In contrast, the Draft Ruling provides that engaging professional surveyors to undertake surveys of the property or the local area and/or prepare reports for the purpose of a plan of subdivision or consolidation could constitute land development. In our view, such activities should fall within the same characterisation as 'preliminary' activities that fall short of the line before an activity becomes 'preparing a plan of subdivision or taking any steps to have a plan registered'. These are activities that should not lead to a double-duty event and we would urge reconsideration as part of the consultation process.

More helpfully, and consistent with the appropriate interpretation of the wording in paragraph (a), the Draft Ruling does provide that informal surveys and measurements of a property or preliminary research and analysis on the market and the area in order to identify the general development potential of the property will not be categorised as 'land development'.

Applying for or obtaining a planning permit (Limb (b))

This limb of the definition … captures both applying for and obtaining a planning permit. This can be a trap for the unwary.

This limb of the definition of 'land development' is one of the most widely considered. It is important to note that it captures both applying for and obtaining a planning permit. This can be a trap for the unwary. The Draft Ruling makes it very clear that if a planning permit is obtained between the contract date and a nomination date (even if neither the purchaser nor substitute purchaser took any action to apply for the planning permit), it will be considered 'land development and a sub-sale can be triggered. As such, it is important for the relevant party to know whether any applications for planning permits have been made at the time they enter into the original option or contract if they intend, or there is a prospect that they wish, to exercise a right of nomination.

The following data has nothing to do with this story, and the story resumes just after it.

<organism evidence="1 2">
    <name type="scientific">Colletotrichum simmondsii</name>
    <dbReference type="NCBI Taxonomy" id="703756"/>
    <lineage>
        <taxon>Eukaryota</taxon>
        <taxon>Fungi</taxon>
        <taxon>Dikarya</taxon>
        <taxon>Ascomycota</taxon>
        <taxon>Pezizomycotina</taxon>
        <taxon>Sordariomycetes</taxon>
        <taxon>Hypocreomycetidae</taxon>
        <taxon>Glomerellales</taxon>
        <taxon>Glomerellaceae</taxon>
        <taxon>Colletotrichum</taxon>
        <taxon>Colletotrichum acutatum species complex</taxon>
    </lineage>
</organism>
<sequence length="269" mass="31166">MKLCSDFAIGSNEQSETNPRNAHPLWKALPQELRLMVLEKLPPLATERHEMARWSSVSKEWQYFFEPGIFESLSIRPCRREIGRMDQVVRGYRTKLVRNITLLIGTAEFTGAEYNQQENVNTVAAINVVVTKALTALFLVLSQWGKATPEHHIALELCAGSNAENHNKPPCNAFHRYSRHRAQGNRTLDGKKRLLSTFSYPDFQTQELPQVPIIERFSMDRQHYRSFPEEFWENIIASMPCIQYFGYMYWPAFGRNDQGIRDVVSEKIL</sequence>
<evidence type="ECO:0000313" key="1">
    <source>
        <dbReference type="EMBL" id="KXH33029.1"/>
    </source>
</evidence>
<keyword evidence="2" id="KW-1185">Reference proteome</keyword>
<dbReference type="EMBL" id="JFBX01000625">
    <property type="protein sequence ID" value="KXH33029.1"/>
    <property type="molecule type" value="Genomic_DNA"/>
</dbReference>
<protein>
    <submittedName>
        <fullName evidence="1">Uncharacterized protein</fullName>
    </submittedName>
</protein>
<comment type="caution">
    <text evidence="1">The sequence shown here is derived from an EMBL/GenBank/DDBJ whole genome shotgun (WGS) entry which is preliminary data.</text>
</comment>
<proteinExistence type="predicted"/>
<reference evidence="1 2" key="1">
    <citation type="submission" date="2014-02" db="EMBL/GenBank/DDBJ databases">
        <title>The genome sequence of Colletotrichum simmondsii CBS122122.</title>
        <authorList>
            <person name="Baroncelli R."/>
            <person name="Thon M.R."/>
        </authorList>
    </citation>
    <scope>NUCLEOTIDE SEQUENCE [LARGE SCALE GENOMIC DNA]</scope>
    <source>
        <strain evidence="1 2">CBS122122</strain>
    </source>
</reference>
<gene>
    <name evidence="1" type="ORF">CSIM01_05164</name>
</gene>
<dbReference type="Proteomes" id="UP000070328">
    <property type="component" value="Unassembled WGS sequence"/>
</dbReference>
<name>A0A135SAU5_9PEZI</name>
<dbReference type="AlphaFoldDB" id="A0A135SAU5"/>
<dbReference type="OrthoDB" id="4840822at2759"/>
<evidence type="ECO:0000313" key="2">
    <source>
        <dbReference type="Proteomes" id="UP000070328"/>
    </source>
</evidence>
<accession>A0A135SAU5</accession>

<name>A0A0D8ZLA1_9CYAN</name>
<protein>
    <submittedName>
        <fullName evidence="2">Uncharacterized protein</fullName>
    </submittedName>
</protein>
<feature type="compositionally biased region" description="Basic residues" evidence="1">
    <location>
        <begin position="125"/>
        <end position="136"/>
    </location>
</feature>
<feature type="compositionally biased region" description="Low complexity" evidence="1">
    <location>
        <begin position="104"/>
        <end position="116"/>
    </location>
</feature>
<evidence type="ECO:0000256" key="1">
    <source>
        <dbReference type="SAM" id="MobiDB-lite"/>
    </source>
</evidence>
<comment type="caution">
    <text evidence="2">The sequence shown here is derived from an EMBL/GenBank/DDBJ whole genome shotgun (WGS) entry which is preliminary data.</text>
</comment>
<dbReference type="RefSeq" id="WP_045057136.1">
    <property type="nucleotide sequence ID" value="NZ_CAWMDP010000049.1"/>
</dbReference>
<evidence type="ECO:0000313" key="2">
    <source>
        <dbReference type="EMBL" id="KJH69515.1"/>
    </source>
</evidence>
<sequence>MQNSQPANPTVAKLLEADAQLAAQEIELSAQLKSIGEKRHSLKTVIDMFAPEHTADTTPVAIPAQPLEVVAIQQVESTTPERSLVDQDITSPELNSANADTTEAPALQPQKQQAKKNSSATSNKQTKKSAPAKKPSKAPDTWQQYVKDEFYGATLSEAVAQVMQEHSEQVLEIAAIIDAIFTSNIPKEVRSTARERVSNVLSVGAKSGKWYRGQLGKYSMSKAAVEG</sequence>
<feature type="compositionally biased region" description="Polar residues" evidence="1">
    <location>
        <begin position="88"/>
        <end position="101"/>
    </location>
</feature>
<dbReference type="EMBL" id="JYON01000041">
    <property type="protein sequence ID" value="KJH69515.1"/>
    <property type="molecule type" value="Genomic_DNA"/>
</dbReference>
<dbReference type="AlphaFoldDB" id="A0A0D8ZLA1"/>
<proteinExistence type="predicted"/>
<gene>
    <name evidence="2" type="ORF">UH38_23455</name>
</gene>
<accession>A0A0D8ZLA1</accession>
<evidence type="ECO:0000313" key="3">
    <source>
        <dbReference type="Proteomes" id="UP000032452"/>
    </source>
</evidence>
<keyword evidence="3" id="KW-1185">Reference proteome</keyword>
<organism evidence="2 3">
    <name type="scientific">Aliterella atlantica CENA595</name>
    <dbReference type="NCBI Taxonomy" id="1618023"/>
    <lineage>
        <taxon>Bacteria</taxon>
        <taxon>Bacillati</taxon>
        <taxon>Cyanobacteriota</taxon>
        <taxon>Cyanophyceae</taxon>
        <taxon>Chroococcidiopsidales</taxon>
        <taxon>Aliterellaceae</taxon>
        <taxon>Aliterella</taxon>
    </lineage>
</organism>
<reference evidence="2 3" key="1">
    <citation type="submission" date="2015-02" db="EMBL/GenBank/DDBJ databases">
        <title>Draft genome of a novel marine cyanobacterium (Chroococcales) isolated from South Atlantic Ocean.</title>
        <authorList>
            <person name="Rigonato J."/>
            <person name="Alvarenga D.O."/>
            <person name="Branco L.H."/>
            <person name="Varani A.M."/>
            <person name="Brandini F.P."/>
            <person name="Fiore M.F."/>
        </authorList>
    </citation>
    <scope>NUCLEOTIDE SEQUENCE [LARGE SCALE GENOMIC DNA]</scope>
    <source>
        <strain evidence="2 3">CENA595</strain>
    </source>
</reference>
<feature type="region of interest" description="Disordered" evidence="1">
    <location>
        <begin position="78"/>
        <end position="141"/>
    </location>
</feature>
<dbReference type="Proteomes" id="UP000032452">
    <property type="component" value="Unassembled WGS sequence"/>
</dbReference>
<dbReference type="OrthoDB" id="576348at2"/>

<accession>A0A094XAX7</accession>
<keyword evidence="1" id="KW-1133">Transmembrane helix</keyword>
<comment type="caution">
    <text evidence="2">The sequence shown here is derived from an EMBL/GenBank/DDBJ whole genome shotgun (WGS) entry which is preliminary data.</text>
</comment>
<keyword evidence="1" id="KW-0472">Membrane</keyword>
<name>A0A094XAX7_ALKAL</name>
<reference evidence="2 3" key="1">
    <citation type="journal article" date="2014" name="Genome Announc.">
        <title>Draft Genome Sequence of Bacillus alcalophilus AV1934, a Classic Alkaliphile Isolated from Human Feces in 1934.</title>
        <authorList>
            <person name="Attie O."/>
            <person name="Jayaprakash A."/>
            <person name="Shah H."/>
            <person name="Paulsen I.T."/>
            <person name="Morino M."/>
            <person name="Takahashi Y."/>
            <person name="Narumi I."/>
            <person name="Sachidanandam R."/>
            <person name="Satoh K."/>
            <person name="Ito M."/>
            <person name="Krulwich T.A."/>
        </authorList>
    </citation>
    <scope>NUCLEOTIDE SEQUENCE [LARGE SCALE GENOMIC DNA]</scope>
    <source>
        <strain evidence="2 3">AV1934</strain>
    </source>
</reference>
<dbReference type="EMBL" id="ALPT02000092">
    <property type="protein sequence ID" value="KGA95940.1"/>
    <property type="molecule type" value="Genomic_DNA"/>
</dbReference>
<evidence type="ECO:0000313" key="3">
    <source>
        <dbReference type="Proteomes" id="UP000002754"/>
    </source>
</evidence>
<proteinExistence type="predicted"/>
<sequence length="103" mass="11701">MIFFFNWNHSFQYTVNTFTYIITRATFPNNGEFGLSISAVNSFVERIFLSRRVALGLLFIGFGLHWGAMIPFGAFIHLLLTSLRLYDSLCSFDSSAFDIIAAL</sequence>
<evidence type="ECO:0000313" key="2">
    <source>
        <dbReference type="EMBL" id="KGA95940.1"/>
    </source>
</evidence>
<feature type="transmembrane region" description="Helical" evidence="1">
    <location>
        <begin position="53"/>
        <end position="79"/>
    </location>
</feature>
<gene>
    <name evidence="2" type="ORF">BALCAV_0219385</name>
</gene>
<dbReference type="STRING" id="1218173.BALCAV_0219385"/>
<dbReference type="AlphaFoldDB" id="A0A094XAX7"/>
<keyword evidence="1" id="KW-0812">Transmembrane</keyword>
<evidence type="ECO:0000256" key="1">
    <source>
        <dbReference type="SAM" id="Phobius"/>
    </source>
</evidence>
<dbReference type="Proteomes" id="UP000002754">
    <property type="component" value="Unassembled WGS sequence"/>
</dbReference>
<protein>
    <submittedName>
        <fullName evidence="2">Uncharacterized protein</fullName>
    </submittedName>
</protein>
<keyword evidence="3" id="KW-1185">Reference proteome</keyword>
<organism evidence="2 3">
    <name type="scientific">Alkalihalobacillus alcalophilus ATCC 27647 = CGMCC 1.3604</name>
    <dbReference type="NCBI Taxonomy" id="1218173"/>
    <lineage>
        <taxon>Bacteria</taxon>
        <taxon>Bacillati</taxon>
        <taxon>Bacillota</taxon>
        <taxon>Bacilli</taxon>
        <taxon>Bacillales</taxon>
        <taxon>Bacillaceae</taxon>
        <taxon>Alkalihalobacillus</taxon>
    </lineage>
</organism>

The Draft Ruling also helpfully clarifies other actions that will not generally be considered land development, including:

  • minor amendments to be made in a Secondary Consent Form; and
  • asking for an extension of time for an existing permit.

Developing or changing the land in any other way that would lead to the enhancement of its value (Limb (f))

This limb operates as a 'catch all' provision to ensure any change or development of land that would lead to enhancement of its value may be considered 'land development'. Given the broad nature of this limb, it has often led to uncertainty amongst developers and investors as to when an action might enhance the value of land in a way that engages the sub-sale rules. The Draft Ruling has provided some further clarification as to the types of activities that will be caught, including:

  • decontaminating activities;
  • the removal of a covenant on title; and
  • the removal of the property from the Heritage Register.

The Draft Ruling also clarifies that general repair works ordinarily will not be considered 'land development', though the fact this is considered necessary to clarify underlines the difficulty in applying this limb in practice.

In our opinion, the SRO's views in the Draft Ruling still leave many questions unanswered. We think it would benefit from some additional commentary and examples, including to clarify that the entry into an agreement for lease should not amount to 'land development'.